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Symposium 241

Abstract details

The Nature of Galactic Bulges from SAURON Absorption Line Strength Maps
Reynier Peletier, Jesus Falcon Barroso, et al.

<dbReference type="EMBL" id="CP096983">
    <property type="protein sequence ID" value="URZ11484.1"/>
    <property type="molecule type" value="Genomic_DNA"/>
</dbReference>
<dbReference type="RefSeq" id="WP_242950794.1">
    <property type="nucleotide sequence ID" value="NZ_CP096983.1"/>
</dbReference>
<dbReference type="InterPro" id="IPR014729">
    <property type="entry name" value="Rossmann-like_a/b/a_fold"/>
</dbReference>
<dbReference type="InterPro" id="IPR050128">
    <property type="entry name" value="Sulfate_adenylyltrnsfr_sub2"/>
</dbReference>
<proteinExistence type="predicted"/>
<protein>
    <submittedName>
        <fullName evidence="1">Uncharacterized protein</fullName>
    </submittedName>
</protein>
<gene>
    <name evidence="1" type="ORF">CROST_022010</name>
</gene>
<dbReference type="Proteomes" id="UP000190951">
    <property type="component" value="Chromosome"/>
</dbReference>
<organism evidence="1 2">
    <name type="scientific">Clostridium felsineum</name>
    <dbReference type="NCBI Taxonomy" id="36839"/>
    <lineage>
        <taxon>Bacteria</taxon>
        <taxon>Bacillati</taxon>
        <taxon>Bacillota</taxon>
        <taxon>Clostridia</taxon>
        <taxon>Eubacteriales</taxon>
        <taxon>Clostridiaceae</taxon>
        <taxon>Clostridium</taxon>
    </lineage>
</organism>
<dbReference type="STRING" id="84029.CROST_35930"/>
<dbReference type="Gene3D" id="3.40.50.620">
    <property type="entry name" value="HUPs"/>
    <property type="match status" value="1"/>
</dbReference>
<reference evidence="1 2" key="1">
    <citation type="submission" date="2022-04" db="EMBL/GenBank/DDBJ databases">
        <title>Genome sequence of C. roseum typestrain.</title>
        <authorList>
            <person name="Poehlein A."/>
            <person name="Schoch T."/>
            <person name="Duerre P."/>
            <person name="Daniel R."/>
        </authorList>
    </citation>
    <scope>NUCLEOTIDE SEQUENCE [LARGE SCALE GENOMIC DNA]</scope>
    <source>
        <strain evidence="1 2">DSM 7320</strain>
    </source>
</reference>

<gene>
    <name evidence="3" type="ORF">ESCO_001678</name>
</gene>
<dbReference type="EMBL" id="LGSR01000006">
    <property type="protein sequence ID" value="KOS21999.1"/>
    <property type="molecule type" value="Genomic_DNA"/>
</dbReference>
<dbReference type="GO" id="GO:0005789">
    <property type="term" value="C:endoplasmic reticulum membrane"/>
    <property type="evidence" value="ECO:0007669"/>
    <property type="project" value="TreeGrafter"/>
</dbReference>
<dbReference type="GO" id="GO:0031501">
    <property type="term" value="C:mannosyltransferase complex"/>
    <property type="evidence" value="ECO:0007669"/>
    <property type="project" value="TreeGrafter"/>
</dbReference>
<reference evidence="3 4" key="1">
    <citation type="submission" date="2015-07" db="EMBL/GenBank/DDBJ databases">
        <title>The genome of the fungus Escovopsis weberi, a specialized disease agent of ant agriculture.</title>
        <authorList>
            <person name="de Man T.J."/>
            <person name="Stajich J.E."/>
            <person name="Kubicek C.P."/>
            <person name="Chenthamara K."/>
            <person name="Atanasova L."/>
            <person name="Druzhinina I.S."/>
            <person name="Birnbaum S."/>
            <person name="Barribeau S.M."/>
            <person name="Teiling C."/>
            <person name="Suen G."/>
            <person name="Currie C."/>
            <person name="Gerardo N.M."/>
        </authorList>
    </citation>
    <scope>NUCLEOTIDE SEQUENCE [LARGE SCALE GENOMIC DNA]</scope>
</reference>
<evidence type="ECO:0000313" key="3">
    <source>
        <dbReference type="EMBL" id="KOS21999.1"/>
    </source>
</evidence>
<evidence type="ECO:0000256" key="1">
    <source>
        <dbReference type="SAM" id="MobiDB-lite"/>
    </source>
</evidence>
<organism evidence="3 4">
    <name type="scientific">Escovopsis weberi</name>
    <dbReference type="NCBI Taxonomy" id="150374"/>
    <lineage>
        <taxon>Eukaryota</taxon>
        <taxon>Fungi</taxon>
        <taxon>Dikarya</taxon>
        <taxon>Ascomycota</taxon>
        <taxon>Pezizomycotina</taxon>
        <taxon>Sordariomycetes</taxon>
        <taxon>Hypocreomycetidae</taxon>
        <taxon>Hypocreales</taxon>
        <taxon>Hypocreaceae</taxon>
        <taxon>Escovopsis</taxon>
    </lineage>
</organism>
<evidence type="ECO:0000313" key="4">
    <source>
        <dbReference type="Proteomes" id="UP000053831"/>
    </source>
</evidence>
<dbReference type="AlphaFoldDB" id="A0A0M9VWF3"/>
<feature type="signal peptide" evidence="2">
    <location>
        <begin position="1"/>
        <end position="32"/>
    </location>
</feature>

We present absorption line-strength maps of a sample of 24 representative early-type spiral galaxies, mostly of type Sa, obtained with SAURON on the WHT. We present, for the first time, maps of H$\beta$, Fe5015, and Mg b. The absorption line maps show that many galaxies contain some younger populations, distributed in small or large nuclear disks, or in circumnuclear star forming rings, often related to bars. Comparison with H$\alpha$ star formation rates from the literature shows that these young stars are formed in circumnuclear mini-starbursts, which form most of the stars in the centres of early-type spirals. These mini-starburst cause a considerable scatter in index-index diagrams such as Mg b vs. H$\beta$ and Mg b vs. Fe 5015 , more than is measured for early-type galaxies. As a result, there is not only a wide range in ages, even within the galaxies, but also in abundance ratio Mg/Fe. We find that the central regions of early-type spirals are often dusty, with a good correlation between the presence of young central stellar populations and the amount of dust extinction. All galaxies lie on or below the Mg b -- $\sigma$ relation for elliptical galaxies in the Coma cluster by Jorgensen et al. (1996). If that relation is considered to be a relation for old galaxies we see that our sample of spirals has a considerable scatter in age, with the highest scatter at the lowest $\sigma$, i.e. for the faintest galaxies. Our result is in disagreement with results for highly inclined samples, where the galaxy populations are measured a few hundred parsec away from the centre on the dustfree minor axis. Here generally only old stellar populations are found. These two results can only be reconciled if star formation in the inner regions only occurs in a thin disk. Since this inner disk is dominating the light in many cases, one has to speak about a pseudobulge (Kormendy 1993). Above the plane, however, there is another galaxy component, the classical bulge, consisting of old stars. These components together form the bulge, in the same way as the thin and the thick disk co-exist in the solar neighbourhood. Many galaxies (11 or more out of 24) contain velocity dispersion drops in their centre. Relations between the stellar populations and these sigmadrops are discussed.

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